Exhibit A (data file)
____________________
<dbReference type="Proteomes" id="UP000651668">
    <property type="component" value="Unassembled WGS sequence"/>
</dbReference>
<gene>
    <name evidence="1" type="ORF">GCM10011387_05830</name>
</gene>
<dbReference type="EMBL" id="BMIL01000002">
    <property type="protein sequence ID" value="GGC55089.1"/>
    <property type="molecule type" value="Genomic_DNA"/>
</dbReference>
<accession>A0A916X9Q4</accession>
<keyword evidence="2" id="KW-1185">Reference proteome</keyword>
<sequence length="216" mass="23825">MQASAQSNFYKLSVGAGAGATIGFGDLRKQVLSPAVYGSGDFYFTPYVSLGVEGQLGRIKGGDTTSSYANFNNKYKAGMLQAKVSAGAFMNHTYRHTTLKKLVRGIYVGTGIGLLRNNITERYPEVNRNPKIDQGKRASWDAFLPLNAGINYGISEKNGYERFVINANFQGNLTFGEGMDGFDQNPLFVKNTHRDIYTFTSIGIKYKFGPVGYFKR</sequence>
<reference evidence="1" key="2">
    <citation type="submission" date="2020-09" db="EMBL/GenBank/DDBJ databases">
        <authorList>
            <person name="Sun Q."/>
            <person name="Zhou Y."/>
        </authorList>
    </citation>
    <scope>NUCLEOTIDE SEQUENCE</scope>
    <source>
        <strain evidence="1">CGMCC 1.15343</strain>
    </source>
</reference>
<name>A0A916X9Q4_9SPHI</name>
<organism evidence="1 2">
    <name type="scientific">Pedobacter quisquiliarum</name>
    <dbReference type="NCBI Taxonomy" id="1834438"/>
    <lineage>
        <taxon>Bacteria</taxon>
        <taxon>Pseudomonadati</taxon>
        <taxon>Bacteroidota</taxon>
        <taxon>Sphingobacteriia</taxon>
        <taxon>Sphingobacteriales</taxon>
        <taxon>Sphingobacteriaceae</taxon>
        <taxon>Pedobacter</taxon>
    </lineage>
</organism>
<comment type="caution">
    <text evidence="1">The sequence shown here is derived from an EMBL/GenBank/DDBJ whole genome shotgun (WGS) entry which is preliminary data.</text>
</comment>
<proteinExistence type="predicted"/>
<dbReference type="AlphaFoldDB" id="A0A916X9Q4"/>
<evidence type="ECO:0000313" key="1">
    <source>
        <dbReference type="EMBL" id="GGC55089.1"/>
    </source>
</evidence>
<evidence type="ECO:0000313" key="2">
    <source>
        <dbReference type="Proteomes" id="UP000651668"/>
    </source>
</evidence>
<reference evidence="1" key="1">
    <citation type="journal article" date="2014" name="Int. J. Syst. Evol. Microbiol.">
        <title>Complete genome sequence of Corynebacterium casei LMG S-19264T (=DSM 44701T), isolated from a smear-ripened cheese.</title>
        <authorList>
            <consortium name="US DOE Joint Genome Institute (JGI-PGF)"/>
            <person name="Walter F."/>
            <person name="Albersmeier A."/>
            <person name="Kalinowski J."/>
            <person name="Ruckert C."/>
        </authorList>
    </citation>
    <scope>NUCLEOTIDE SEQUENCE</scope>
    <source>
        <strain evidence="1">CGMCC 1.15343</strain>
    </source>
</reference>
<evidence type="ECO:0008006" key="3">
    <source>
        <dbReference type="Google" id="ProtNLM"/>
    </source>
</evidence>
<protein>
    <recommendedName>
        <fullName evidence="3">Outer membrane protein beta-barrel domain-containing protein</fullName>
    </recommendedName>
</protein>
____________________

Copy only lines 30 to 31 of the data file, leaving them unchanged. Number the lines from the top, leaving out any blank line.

    <lineage>
        <taxon>Bacteria</taxon>